Name a Star in the Norma Constellation

Modified: July 1, 2023     Author: International Star Registry

International Star registry 45th anniversary logo surrounded by stars.

The southern hemisphere constellation Norma (the carpenter’s square) is one of the constellations named for navigational equipment by the French astronomer Nicolas Louis de Lacaille. He originally called the constellation “l’Equerre et la Regle.” The ruler, level and square originally were comprised of Ara (the Altar) and Lupus (the Wolf), associated with Circinus, the compass, on the north, adjoining the two forefeet of the Centaur. Now this small area is simply called Norma, translating to “normal” in Latin by most astronomers, which refers to the right triangle.  

Although it is a small constellation, there are several interesting stars and deep-sky objects located in Norma. It can be seen throughout the southern hemisphere and as far north as India and Mexico.  The constellations that share a border with Norma are Ara, Circinus, Lupus, Scorpius, and Triangulum Australe. Like some other small southern constellations, the stars once assigned to Norma are now designated to other constellations. The brightest object in Norma is a double star called “Gamma Normae”. It is composed of a yellow giant star that orbits forever with a yellow-white supergiant. With a magnitude of 4, it can be observed with the naked eye, but to see the details more closely, some magnification is preferable.  The second brightest “star” in Norma is another binary system called “Epsilon Normae”. This star system is slightly dimmer, with a magnitude of 4.5.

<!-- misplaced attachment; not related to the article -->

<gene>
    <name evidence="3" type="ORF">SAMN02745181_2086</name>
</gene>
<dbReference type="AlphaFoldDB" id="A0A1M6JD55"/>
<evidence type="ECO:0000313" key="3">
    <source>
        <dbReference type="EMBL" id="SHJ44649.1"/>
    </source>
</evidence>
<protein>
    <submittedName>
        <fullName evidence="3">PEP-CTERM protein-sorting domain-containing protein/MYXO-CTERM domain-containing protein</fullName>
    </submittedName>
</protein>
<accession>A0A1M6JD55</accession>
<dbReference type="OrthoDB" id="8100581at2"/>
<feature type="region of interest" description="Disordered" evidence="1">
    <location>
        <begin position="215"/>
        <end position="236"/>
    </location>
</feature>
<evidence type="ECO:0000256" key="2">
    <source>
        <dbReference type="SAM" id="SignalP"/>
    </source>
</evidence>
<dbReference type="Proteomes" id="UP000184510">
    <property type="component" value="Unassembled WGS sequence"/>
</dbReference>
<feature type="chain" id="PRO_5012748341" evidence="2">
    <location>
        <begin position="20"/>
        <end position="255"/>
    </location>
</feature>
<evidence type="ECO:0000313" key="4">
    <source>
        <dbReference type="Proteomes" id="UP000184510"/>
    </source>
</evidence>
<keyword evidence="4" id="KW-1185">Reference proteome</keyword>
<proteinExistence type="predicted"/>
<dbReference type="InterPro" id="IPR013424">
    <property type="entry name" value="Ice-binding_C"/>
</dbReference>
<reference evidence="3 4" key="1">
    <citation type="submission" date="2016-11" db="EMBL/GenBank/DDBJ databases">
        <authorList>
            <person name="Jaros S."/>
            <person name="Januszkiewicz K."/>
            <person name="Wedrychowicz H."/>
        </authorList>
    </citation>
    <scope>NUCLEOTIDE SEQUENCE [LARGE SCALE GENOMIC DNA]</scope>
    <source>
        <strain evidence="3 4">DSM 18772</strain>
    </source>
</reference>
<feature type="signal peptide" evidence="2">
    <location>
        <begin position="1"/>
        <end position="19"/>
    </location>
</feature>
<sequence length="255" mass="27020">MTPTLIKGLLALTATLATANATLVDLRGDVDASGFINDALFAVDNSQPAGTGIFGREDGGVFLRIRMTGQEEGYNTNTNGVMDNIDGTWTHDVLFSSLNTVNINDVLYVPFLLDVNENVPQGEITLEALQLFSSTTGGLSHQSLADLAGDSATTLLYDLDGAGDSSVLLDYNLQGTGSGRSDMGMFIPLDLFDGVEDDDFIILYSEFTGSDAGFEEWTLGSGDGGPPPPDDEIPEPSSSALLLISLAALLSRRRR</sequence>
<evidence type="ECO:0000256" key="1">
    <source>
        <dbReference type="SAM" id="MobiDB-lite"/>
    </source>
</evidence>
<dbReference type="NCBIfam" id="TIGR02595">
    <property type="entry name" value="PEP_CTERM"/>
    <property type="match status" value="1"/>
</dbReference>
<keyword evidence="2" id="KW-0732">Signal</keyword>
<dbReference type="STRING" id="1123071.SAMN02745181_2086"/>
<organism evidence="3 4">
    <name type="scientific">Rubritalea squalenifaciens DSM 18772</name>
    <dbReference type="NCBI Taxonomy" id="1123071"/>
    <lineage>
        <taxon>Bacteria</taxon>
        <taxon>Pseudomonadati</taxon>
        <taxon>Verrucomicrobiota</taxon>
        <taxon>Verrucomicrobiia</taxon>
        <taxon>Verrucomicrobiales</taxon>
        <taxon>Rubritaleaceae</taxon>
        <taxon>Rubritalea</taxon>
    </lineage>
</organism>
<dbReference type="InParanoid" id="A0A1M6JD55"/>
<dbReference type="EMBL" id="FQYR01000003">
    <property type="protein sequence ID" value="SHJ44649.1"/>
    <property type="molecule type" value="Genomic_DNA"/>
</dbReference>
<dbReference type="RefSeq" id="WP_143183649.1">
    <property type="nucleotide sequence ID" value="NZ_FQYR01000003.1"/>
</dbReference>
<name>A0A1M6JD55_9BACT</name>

Perhaps the most famous object in Norma is a stunning 14 magnitude bipolar planetary nebula called the “Ant Nebula”. This striking nebula is well named, as the two bright lobes look like the segments of an ant. It was discovered in 1922 by American astronomer Donald Howard Menzel. Astronomer Harlow Shapley discovered another beautiful object in 1936. The Fine Ring Nebula shines at 12.6 magnitude. It makes a desirable target for photographers because it appears as a near perfect circle surrounding a 14-magnitude white dwarf. 

Norma is a favorite constellation to name a star for carpenters, architects, and navigators living south of the equator. As a 45th birthday gift idea, you could buy a star gift at for a loved one and have their name recorded here for eternity. International Star Registry records stars named in Norma, and all of the constellations, in the only permanent published catalog of named stars in the world.

Symbol : Nor  

Right Ascension : 04:15  

Declination : -50  

Diameter (°) :  

Area (square °): 165  

Opposition : May 27  

Size Rank : 74th  

Brightness Rank : 80th  

Genitive : Normae

In conclusion, Norma is a small constellation that contains some beautiful objects. You cannot see it from most of the northern hemisphere, but if you live in the southern hemisphere, it is well worth seeing.



Q. What is Norma constellation? 

A. Norma is one of the smaller constellations and does not have any prominent stars.  

Q. What does Norma constellation mean? 

A. In English, the constellation is known as the Carpenter’s Square.  

Q. Is the constellation associated with a myth? 

A. Norma constellation is not associated with any myths. 

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